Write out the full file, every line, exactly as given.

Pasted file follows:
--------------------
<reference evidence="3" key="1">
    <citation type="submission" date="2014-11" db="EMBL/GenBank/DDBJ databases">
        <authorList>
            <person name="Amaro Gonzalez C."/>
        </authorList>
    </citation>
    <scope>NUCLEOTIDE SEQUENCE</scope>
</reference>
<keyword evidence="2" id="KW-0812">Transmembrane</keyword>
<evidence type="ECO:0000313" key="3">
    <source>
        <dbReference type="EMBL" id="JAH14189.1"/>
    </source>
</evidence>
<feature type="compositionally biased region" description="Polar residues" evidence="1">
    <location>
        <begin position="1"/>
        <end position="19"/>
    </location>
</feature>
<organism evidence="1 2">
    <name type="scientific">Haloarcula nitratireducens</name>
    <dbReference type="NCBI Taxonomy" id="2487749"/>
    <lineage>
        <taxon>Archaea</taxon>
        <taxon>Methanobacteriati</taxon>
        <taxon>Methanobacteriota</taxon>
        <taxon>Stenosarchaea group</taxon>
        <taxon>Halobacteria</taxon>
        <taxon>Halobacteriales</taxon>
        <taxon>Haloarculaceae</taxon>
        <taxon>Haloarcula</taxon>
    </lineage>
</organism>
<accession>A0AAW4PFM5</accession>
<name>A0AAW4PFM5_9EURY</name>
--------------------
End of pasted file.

<reference evidence="3" key="1">
    <citation type="submission" date="2014-11" db="EMBL/GenBank/DDBJ databases">
        <authorList>
            <person name="Amaro Gonzalez C."/>
        </authorList>
    </citation>
    <scope>NUCLEOTIDE SEQUENCE</scope>
</reference>
<keyword evidence="2" id="KW-0812">Transmembrane</keyword>
<evidence type="ECO:0000313" key="3">
    <source>
        <dbReference type="EMBL" id="JAH14189.1"/>
    </source>
</evidence>
<feature type="compositionally biased region" description="Polar residues" evidence="1">
    <location>
        <begin position="1"/>
        <end position="19"/>
    </location>
</feature>
<organism evidence="1 2">
    <name type="scientific">Haloarcula nitratireducens</name>
    <dbReference type="NCBI Taxonomy" id="2487749"/>
    <lineage>
        <taxon>Archaea</taxon>
        <taxon>Methanobacteriati</taxon>
        <taxon>Methanobacteriota</taxon>
        <taxon>Stenosarchaea group</taxon>
        <taxon>Halobacteria</taxon>
        <taxon>Halobacteriales</taxon>
        <taxon>Haloarculaceae</taxon>
        <taxon>Haloarcula</taxon>
    </lineage>
</organism>
<accession>A0AAW4PFM5</accession>
<name>A0AAW4PFM5_9EURY</name>